|On-line Readings in Public Relations by Michael Turney|
|Working with the media:
Host news conferences and media events
|© 1998 Michael Turney||Table of contents||Practicing Public Relations main page||About the author|
"A press conference should only be called when there's a reason for two-way communication between the organization's spokesman and the media."-- Albert Feldman, public relations director
New York Multiple Sclerosis Society
Hosting news conferences and other media opportunities such as interviews with visiting dignitaries or subject matter experts or tours of facilities can be very helpful and very effective in gaining media attention and coverage. But, activities of this type will only work if the media's needs are kept in mind and if what's being presented has substantive content that will be of interest to the media's audiences.
News conferences -- Traditionalists and newspaper-minded folks persist in calling them press conferences. -- are the most popular and most standardized media opportunity. Some of their popularity is no doubt due to the popularity and glamour of televised presidential news conferences which have inspired corporate executives and public relations practitioners alike to see themselves glibly responding to every tough question thrown at them. Alas, most news conferences aren't as glamorous as the President's.
The sad truth is that an awful lot of press conferences that are called shouldn't have been. Even the public relations practitioners who called them know there wasn't any real news to announce, but they gave in to the prodding of company managers or mid-level public officials who think calling a press conference is a good way to get some extra attention for what is an otherwise insignificant announcement.
In defense of these practitioners, we have to admit that when the boss is pushing for a press conference, it can be tough to resist. It's all too easy to fall into the trap of thinking, "What possible harm could there be in doing it?"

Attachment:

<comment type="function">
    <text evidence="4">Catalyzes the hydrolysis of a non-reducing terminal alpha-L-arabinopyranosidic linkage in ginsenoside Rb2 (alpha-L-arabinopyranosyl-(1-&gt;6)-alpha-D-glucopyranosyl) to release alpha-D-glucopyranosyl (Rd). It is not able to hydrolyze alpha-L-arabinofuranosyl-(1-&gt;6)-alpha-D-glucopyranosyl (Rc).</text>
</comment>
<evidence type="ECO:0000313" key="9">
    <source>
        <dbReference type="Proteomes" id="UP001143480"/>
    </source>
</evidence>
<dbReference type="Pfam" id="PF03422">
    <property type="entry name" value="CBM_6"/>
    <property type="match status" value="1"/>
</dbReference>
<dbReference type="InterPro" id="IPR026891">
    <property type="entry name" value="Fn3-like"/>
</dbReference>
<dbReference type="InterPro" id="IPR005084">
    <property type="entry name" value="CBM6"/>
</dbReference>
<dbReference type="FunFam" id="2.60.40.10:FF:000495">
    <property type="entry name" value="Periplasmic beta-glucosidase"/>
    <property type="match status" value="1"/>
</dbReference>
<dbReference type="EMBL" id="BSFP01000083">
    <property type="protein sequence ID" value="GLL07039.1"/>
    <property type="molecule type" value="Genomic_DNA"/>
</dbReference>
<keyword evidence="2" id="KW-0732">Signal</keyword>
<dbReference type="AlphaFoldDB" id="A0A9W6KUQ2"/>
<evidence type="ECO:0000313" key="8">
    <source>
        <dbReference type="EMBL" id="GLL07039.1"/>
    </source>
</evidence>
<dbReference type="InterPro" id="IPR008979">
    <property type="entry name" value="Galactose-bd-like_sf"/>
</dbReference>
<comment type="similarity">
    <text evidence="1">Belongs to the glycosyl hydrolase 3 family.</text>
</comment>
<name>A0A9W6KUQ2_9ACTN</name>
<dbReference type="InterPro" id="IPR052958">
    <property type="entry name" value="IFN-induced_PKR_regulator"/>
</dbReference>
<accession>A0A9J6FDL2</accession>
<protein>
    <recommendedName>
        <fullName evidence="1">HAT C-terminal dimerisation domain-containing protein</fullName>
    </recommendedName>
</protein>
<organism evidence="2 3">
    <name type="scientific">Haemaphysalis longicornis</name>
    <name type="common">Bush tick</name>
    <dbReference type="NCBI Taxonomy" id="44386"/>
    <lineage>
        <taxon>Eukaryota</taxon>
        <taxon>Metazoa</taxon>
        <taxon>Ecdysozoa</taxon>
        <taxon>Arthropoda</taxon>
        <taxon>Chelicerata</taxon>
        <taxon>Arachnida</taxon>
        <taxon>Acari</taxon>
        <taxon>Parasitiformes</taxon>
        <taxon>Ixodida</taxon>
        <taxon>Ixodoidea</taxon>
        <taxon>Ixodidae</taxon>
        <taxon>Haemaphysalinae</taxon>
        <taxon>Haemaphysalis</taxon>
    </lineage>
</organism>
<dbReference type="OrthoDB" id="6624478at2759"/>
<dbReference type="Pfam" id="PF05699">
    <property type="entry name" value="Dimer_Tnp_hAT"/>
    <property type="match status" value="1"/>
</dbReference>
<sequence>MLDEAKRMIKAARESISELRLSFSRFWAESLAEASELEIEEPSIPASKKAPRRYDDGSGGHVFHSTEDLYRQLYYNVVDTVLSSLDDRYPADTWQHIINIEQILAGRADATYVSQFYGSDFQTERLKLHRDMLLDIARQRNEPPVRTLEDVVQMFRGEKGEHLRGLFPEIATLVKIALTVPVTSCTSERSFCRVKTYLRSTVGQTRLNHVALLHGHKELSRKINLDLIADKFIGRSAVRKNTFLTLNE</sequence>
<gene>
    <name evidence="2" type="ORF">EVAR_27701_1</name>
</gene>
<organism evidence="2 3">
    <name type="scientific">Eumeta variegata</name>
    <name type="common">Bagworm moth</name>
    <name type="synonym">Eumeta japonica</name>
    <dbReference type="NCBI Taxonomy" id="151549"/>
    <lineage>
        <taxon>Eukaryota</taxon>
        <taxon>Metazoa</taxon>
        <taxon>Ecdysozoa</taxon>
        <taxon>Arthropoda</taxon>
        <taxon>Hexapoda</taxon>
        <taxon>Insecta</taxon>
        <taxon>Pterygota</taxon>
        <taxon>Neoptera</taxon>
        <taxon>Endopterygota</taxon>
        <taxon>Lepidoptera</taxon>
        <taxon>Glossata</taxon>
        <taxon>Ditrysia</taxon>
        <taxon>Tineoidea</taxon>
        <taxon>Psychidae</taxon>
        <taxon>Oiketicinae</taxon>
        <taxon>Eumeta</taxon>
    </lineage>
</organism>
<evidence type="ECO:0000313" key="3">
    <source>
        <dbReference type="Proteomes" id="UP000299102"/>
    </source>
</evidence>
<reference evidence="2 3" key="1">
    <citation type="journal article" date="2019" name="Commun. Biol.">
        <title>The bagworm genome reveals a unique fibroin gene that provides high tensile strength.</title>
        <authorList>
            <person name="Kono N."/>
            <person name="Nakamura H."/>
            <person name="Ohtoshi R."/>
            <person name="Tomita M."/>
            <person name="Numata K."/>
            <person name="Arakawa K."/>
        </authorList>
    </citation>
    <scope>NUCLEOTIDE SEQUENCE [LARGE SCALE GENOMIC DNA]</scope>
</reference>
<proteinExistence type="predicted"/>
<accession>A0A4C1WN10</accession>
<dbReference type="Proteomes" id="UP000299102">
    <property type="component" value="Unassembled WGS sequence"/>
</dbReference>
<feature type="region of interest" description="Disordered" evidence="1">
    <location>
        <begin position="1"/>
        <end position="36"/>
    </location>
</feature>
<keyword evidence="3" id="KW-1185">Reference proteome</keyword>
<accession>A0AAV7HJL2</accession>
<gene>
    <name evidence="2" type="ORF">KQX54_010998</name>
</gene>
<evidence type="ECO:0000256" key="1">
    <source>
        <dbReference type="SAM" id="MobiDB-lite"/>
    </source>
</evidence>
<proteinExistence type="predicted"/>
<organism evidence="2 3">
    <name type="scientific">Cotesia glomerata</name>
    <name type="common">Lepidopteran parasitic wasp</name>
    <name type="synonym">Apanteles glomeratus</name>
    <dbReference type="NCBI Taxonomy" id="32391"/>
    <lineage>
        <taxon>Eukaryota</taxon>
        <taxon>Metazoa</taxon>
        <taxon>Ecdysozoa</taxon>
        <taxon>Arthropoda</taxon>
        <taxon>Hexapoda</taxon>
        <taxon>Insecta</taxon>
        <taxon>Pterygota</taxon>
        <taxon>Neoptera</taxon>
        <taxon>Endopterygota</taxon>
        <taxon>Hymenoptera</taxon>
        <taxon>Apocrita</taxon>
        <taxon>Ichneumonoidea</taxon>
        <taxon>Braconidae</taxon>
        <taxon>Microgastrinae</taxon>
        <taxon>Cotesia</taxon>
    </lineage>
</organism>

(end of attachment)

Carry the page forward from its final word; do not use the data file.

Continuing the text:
We won't bother to consider the possibility that the boss who's pushing so hard for the press conference, and who may envision him/herself taking center stage to banter with reporters, may slip up and make a mistake. Let's simply focus on the fact that calling unnecessary news conferences about non-newsworthy topics is about as popular with reporters as falsely crying "Wolf!" It may may get attention the first couple of times, but it's counter-productive in the long run.
Routine information and simple announcements that aren't likely to provoke a lot of questions are much more easily and effectively handled by issuing news releases. And, news releases are much more likely to get into the paper or onto the air, albeit perhaps on page 16, than a ho-hum, meaningless news conference.
"If everything can be made clear in a press release, then a press conference becomes superfluous. Don't call a news conference unless you have something world-shaking to announce. Some of your big shots may be so puffed up with their own importance that they think we'll come every time they call, but friends, that isn't the way it works."-- Frank Martineau, editor emeritus
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Working with the media
Issue media advisories
News & feature releases
|Practicing Public Relations
29 Aug 2011